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The Finnegans Wake Diagram and Giordano Bruno

From: Joyce Studies Annual
Volume 2008
pp. 235-242

In lieu of an abstract, here is a brief excerpt of the content:

The diagram on page 293 of Finnegans Wake (Figure 1) is a miniature of Joyce’s cyclic, overlapping universe. As such, it is representative of the Wake as a whole and particularly appropriate for the chapter of Nightly Lessons, in which the diagram provides the basis for Issy’s and the twins’ geometry homework. A graphic representation of contraries, it is, among other things, Joyce’s answer to the philosophical claim made by the Pythagoreans that men died because they could not join their beginnings to their ends. Given that this notion was reinterpreted by Yeats in A Vision, the diagram may also serve as Joyce’s good natured challenge to Yeats’s own geometrical gyres which, in Yeats’s words, attempted to put the serpent’s “tail in its mouth” (Figure 2).1

The figure’s overlapping circles illustrate the opposing and unifying relations at play in the Wake and the means by which ends and beginnings become one in a cosmological system driven by a ricorso. Wake readers are aware that the diagram serves many of the images and icons present in the text, from the twins in the womb, to the mobius strip or “Doublends Jined” of the text, to all the double Os (the “loos” and “loops” in the book), to the frontal and dorsal aspects of a body (male and female), to a map of Phoenix Park, to a portrait of the dreamer, to the process of meiosis, and so forth. In other words, this “lesson,” both for the children and for the reader, functions as a representation of many of the concepts present in the Wake that one would normally assume could not be joined but that, in the general overlapping portmanteau process Joyce employs, most exuberantly can be. By proving that such opposites might indeed be connected, Joyce recalls the philosophy and the geometry of Giordano Bruno, whose coincidencia oppositorum—the union of an action or nature with its equal and opposite—forms the basis of one answer to the Pythagorean dilemma and underlies much of the Wake’s text.

In one of Issy’s footnotes referring to the diagram, Joyce alludes to The Metaphysical Foundations of Modern Physical Science by Edwin Burtt, which provides some clues as to the provenance of Joyce’s idea. In his chapter on pre-Copernican mathematics, Burtt glosses the tradition of the “geometry of the heavens,”2 citing Giordano Bruno, Nicholas of Cusa, and other precursors to the Scientific Revolution who believed in the mystical-transcendental properties of numbers and borrowed from Neo- Platonic and Pythagorean philosophy. Joyce was particularly fond of Bruno, having encountered him in his college days through J. Lewis McIntyre’s biography of the philosopher, which he reviewed. In that Bruno was fascinated by the idea of geometry as a means of expressing the unifying nature of monism, many of his diagrams in works such as De Monad, Numero, et Figura attempt to unify or to join the unjoinable (Figures 3 and 4). His depiction of androgyny (Figure 3), as Lucia Boldrini observes, is quite similar to Joyce’s diagram.3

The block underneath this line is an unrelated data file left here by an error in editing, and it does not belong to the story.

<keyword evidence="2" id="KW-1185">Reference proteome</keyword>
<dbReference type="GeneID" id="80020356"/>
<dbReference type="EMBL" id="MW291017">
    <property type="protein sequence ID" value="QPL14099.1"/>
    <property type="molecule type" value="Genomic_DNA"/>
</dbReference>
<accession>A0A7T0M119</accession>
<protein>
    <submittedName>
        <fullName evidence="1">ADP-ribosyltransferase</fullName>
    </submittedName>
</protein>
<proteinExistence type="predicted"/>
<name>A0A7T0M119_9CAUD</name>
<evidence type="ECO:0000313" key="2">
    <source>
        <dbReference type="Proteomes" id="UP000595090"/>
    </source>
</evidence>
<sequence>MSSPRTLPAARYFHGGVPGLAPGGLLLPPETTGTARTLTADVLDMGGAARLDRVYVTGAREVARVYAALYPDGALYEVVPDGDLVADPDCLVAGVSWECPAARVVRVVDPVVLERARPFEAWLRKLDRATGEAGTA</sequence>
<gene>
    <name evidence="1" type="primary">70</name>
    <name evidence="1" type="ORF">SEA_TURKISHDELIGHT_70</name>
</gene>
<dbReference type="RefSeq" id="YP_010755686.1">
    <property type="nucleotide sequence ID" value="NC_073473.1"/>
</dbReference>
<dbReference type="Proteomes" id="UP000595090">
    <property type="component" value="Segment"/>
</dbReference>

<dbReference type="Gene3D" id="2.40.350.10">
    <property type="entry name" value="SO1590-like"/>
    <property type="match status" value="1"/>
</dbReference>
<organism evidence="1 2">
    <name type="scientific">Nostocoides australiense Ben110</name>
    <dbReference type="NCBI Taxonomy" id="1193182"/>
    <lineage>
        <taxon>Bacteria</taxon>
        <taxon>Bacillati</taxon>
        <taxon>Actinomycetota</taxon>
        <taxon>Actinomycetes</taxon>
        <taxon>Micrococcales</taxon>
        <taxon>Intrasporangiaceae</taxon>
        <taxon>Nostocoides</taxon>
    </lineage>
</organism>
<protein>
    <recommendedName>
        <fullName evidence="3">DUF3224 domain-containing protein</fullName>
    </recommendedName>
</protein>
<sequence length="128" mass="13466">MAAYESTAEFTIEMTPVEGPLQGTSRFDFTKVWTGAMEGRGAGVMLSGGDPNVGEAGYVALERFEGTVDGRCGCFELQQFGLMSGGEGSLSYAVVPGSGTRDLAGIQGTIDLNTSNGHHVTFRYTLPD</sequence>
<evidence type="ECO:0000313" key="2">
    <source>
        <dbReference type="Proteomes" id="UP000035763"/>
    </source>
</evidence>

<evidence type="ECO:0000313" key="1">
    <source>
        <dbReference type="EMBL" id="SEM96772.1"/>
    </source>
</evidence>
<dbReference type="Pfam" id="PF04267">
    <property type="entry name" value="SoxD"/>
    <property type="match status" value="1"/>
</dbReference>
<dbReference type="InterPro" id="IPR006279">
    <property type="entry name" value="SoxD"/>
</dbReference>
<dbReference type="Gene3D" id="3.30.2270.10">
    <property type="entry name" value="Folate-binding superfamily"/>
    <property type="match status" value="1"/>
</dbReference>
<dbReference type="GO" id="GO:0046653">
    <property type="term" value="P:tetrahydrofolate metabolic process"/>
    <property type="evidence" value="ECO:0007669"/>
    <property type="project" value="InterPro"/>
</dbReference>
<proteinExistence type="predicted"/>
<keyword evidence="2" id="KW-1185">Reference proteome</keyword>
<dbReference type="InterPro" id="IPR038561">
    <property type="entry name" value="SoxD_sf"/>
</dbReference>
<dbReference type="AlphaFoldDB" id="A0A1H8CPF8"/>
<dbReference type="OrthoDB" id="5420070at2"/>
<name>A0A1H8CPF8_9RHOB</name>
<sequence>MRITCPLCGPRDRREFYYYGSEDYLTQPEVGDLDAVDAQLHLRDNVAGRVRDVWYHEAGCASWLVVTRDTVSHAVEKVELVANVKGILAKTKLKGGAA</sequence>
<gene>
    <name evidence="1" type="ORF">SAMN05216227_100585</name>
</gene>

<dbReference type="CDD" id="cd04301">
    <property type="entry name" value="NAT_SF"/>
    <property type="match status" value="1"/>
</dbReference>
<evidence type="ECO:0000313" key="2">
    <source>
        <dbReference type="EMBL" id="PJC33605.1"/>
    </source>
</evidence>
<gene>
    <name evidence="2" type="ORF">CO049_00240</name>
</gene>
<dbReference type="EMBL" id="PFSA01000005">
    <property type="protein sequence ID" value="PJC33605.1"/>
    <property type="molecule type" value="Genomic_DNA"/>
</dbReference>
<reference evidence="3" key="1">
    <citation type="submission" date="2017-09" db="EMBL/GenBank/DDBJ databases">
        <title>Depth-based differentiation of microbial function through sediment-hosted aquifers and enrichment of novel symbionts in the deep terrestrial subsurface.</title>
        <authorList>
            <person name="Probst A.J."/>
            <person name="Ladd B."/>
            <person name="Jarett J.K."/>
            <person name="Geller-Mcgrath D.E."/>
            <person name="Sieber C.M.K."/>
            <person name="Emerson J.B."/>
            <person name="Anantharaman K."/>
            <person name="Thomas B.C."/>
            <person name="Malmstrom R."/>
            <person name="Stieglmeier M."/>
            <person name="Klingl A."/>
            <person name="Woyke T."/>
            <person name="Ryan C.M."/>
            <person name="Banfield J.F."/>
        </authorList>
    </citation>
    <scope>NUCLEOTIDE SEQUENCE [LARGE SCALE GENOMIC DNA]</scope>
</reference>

If based on Bruno’s design, Wakean geometry is nevertheless much more than just a depiction of the theory of opposites. Joyce’s pictorial representation echoes the overlapping circles found in Burtt’s example of Copernican planetary motion, a diagram (Figure 5) whose content is derived from Copernicus’s De Revolutionibus. As an alternative to Aristotelic cosmology, Copernicus’s mathematical/astronomical model revived an interest in the tradition of the Pythagoreans (Burtt 40) and found a supporter in Bruno, who had become interested in Pythagorean concepts through the Neo-Platonic philosophy of Nicholas of Cusa.4

By referencing both Bruno and Copernicus (Figure 6), Joyce alludes to an entire astrological/astronomical tradition with roots in ancient philosophy (Figure 7). Therefore, the Wake diagram can be read as a summation and a joining of seemingly contrary philosophies and modes of thought—Copernicus’s heliocentric theory, Bruno monad, Cusa’s numerological metaphysics, and the Pythagorean centrality of numbers. By combining different versions of the same geometrical pattern of circles and triangles, Joyce shows that the beginnings of divine number theory and the end of...

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